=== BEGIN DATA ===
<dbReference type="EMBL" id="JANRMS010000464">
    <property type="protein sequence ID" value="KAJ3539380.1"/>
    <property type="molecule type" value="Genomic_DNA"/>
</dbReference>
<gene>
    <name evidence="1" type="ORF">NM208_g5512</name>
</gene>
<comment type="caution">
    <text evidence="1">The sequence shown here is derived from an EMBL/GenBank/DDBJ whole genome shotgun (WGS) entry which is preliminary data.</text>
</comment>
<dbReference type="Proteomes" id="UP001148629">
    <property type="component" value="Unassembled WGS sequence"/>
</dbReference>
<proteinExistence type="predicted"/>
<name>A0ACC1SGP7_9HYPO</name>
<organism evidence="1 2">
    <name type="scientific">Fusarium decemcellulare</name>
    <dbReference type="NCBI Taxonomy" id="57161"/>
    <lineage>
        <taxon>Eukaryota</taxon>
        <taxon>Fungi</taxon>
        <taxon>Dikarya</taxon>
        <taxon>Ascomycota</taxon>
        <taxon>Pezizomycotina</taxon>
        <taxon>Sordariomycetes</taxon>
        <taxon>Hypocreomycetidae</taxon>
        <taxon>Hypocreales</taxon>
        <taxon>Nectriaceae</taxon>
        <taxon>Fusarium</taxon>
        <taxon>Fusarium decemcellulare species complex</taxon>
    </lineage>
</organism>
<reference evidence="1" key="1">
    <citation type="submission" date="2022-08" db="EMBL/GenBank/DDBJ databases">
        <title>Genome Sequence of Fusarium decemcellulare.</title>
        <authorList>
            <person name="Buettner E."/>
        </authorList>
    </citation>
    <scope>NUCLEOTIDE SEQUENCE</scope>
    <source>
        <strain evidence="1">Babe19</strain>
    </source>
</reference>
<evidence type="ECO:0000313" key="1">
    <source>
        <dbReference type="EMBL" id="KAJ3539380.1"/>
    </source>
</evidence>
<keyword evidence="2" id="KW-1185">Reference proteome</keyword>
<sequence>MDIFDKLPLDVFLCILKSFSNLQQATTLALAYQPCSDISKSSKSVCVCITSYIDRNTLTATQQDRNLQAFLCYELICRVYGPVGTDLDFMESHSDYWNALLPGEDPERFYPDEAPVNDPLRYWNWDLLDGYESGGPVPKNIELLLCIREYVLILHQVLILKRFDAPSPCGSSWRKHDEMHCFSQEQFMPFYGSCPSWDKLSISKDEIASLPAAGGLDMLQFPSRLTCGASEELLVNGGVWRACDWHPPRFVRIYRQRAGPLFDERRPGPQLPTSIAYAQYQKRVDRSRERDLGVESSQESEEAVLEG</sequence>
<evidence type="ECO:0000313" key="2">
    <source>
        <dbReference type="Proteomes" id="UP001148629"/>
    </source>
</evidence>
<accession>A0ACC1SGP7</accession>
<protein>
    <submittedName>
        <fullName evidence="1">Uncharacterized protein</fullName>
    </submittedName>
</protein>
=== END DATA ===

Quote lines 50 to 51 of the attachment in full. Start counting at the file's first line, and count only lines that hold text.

<keyword evidence="2" id="KW-1185">Reference proteome</keyword>
<sequence>MDIFDKLPLDVFLCILKSFSNLQQATTLALAYQPCSDISKSSKSVCVCITSYIDRNTLTATQQDRNLQAFLCYELICRVYGPVGTDLDFMESHSDYWNALLPGEDPERFYPDEAPVNDPLRYWNWDLLDGYESGGPVPKNIELLLCIREYVLILHQVLILKRFDAPSPCGSSWRKHDEMHCFSQEQFMPFYGSCPSWDKLSISKDEIASLPAAGGLDMLQFPSRLTCGASEELLVNGGVWRACDWHPPRFVRIYRQRAGPLFDERRPGPQLPTSIAYAQYQKRVDRSRERDLGVESSQESEEAVLEG</sequence>